Halal to the chief
As Muslim communities in the West grow more affluent, demand is increasing for halal food products is also changing. Many store-bought halal products are imported from developing countries or are not perceived as having the same quality or brand value as their non-halal counterparts. Some Muslim consumers have been surveyed expressing their appreciation for ethical production, organic ingredients, and preservative-free foods, which indicates that a market niche among Muslim consumers remained unfulfilled.
In the US, a new company, American Halal, has seized this opportunity to offer a new range of halal ready meals aimed at a younger, more health and ethics-conscious demographic. The range of meals, sold under the brand Saffron Road, was picked up by Whole Foods Market, an upscale Austin, Texas-based market chain that specializes in natural and organic foods and specialty items. Saffron Road represented the first halal offerings by the company in its 30-year history.
The “Chief Halal Officer” of American Halal, Adnan Durrani, is a seasoned food industry executive and serial entrepreneur who founded Vermont Pure Holdings/Crystal Rock Water and was a principal of Stonyfield Farms and Delicious Brands. He speaks to us here about serving this growing market niche in the halal marketplace and how developing trends among Muslim consumers are changing commercial perceptions about halal foods within mainstream food markets.
How did you gauge the demand for halal products in general and, specifically, for ready made products such as Saffron Road?
We did a macro and micro economic analysis and then looked at it from a top down and bottoms up perspective. We are very methodical about making sure that we are being as objective as we can on the halal opportunity within our “addressable” market. Now, this is not easy, since we are in uncharted territory so to speak when trying to quantitively assess the economics and demographics that make up American Muslims’ consumer buying power. While JW Thompson PEW, Gallup, and Ogilvy have done an admirable job at collating some anecdotal data, we needed to be much more precise with our addressable targeting. We used a number of more real-time proprietary databases, like Zabihah.com’s. Our big picture analysis was as follows:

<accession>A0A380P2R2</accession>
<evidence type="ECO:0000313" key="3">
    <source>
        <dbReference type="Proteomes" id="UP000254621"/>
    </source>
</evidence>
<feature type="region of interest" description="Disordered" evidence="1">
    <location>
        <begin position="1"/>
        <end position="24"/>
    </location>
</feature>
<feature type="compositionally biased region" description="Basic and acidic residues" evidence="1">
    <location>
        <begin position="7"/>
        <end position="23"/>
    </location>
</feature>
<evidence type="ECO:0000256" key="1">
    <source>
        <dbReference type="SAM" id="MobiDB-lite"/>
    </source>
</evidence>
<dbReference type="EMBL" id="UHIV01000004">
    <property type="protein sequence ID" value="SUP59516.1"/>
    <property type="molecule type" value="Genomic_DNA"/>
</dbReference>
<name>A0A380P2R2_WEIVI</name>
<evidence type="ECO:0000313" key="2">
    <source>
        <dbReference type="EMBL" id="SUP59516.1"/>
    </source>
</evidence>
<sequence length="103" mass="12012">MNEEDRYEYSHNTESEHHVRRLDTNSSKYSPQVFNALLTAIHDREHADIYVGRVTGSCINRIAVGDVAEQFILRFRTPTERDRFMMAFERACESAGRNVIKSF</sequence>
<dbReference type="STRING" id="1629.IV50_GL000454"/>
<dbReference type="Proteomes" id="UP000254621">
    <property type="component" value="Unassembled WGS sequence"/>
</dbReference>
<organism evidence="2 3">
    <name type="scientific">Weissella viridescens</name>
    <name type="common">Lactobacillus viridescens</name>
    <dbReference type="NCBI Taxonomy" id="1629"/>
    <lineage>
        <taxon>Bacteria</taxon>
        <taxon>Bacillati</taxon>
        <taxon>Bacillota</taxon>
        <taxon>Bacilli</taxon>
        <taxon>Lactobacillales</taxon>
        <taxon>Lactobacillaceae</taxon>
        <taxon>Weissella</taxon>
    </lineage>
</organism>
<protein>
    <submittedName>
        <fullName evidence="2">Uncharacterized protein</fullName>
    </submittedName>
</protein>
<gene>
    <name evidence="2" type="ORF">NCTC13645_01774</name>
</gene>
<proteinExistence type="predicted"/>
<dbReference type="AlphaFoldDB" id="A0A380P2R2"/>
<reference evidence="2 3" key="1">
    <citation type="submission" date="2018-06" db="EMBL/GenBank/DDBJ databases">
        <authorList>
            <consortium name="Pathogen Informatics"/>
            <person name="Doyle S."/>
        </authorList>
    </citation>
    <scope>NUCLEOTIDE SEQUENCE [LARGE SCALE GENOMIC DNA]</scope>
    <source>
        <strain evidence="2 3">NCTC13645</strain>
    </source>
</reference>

A) The North American Muslim population is 8 million strong, growing at over 500,000 per year and will double by 2020.
B) Within this surging American Muslim demographic, there is also a meaningful percentage who are affluent, well educated consumers looking for and willing to pay up for 100% natural, anti-biotic free, 100% veggie-fed, and organic Halal foods. These are Whole Foods shoppers!
C) American Muslims buy over 25% to 35% or over $2.5billion of kosher products – more than Jews buy. Why? Lack of shelf space for Halal products in USA. There are 90,000 kosher products in the USA and only 1,000 Halal products. Hence, huge upside potential for Halal.
D) In EEC, Halal protein sales in 10 years have gone from less than $1 billion to $20 billion. Why? Primarily due to supermarkets – Tesco, Sainsbury, Metro, Carrefour, etc. – finally deciding in Europe to carry Halal products. France, with a smaller total Muslim population than the USA, generates over $2 billion in annual Halal protein sales due to French supermarkets. US retailers have woken up – now Walmart, Costco, Shoprite, SuperValue, Giant, and of course Whole Foods Markets started carrying Halal foods. The tide has started – now comes the tsunami!